High power CW solid-state multilaser system

High power CW solid-state multilaser system

0ptic.s & Lu.\rr Te~hnolo~~~, Vol. 29. No. 4. pp. 21 (’ 1997 Elsevier Prmted III Great 003&3992:97 PII: I 215.1997 Science Ltd. All rights reser...

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0ptic.s & Lu.\rr

Te~hnolo~~~, Vol. 29. No. 4. pp. 21 (’ 1997 Elsevier


III Great

003&3992:97 PII:

I 215.1997

Science Ltd. All rights reserved Britain

$17.00 + 0.00



High power CW solid-state multilaser system I. PESHKO, G. GALICH,




A laser system containing four CW Nd : YAG double-rod lasers, transforming optics and a fibre with input-output optics has been designed and investigated. It is shown that reduction of the beam parameter product of the non-Gaussian beams in the image space of the lens has made it possible to collect the emission of four lasers to the same fibre. Independent laser operation has provided the output power control in the range of IO-900 W with a stable light spot size on the input end of the fibre. @ 1997 Elsevier Science Ltd. KEYWORDS: lasers (Nd : YAG), beam parameter product, fibre

Technological achievements

solid-state lasers: and problems

difference between the axis and the surface areas, stresses appear in the laser rod and, as a result, thermal lensing takes place. In addition, the stresses induce birefringence and mechanical deformation of the rod. Increasing a number of the rods in the cavity solves the high-power problem’, but decreases the total efficiency of a laser system. Moreover, the power growth leads to the thermal effects in all optical elements of the cavity. Usually, a level of power inside the cavity is 5-7 times higher as compared with output power. So, for a lens or a mirror substrate, material absorption has to be less than 0.01% to avoid lensing or other deformations of these elements.

Today, high power CW solid-state lasers achieve some kW of output power. Such lasers are used for technological purposes such as instruments for welding, cutting, and drilling of metal sheets some centimetres thick. In spite of the great success of the diode pumped Nd : YAG lasers in the l-5 kW power range, the lamppumped systems remain more practically used’. Because of their relatively low efficiency (about 3-5%) these lasers need significant levels of input power. As a result, the cooling system has to be very efficient. Usually, a two-circuit water-cooling system is used, which needs the additional expenditure of electric power and distilled water. However, such lasers are quite attractive from many points of view. Their relatively compact size and solid-state design make them easy to include into most technological systems. The volume size of a modern 1 kW-class solid-state laser is only about 0.5 m3. The wavelength of a YAG laser is near 1 urn, which potentially allows one to realize fine focusing of emission and to achieve a CW power density of lo7 W cmm2. At this wavelength a modern fibre has losses of some dB per km. The output optics design is light enough to be driven by a three-dimensional moving system with fine accuracy. The apparatus for welding in difficult and inaccessible places, for example inside the boiler of an atomic power station, may be constructed and manufactured.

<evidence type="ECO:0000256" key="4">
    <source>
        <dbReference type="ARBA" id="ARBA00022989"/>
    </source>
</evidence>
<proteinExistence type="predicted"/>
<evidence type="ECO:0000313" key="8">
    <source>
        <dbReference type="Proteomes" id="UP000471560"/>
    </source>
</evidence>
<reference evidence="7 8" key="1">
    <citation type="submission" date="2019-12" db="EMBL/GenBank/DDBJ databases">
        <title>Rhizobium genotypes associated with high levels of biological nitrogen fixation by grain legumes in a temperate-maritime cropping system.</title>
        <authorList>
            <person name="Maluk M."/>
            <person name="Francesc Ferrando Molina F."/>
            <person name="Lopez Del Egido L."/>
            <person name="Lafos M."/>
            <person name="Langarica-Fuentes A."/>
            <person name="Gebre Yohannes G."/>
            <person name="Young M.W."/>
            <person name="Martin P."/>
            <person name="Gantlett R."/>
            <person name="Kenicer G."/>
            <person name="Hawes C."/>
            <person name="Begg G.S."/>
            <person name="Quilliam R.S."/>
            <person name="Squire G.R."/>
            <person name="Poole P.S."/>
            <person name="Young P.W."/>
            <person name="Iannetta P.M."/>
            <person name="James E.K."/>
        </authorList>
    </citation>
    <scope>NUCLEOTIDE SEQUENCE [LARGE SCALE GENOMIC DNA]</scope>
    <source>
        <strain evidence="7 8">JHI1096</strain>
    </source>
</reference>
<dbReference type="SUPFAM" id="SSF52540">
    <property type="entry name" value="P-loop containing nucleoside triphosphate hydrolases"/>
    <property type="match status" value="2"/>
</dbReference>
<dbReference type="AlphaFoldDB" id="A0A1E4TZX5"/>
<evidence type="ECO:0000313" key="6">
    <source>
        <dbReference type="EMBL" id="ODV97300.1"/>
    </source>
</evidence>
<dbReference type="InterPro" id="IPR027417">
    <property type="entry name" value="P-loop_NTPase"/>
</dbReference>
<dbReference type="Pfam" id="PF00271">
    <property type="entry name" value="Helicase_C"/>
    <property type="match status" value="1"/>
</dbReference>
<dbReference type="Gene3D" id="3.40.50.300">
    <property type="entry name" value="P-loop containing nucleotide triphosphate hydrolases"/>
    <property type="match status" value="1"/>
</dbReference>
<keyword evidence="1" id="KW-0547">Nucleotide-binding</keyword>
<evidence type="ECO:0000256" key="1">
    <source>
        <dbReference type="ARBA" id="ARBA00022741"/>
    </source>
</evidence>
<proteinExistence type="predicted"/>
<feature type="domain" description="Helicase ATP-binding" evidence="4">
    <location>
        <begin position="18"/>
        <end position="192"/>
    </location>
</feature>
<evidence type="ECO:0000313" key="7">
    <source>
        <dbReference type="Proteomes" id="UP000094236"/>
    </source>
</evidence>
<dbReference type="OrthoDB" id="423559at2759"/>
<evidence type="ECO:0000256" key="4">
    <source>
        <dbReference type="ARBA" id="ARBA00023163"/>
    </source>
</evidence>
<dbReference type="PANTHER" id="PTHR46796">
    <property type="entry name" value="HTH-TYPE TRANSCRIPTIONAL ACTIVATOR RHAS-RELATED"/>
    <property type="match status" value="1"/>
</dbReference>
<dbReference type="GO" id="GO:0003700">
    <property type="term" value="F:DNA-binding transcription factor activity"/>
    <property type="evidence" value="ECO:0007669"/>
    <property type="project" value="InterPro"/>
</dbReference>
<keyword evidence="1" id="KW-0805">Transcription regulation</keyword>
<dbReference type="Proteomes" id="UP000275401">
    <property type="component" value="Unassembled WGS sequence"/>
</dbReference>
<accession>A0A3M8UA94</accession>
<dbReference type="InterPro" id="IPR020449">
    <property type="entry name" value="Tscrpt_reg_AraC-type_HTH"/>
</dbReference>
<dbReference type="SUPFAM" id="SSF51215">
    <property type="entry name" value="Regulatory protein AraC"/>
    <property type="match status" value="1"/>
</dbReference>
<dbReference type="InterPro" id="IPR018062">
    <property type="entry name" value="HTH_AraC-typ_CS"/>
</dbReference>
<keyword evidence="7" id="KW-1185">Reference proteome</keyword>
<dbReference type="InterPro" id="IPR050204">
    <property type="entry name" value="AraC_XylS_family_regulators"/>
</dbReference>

For neutralization of thermal lens action, special adaptive mirrors were used which had curvature identical to the phase front of the waves4. Another variant of the lensing compensation was manufacturing of negative lenses on the ends of the rod3. These methods reduced the divergence of emission but unfortunately decreased the output power. Moreover, the compensation was possible at certain input powers because the lens refractive power depends on the pump level. Amplitude modulation of laser flux at low frequencies takes place because of mechanical vibrations of the laser cavity elements and refractive index modulation of air or the gain crystal’. The changes of the dissipated power result in changes of thermal lens refractive power. The instability of the discharge in the plasma modulates the pump intensity, which leads to thermal lens parameter instability. As a result, the optical axis position and refractive power of the thermal lens [email protected] with frequencies of about 1- 10 Hz. ABCD-matrix formalism was used to search the cavity parameter combinations that provided the minimum influence of thermal lens fluctuations on the output parameters’ stability6. It was shown that simultaneous stabilization of mode size on the thermal lens and curvature of the wave phase front near the active rod is impossible.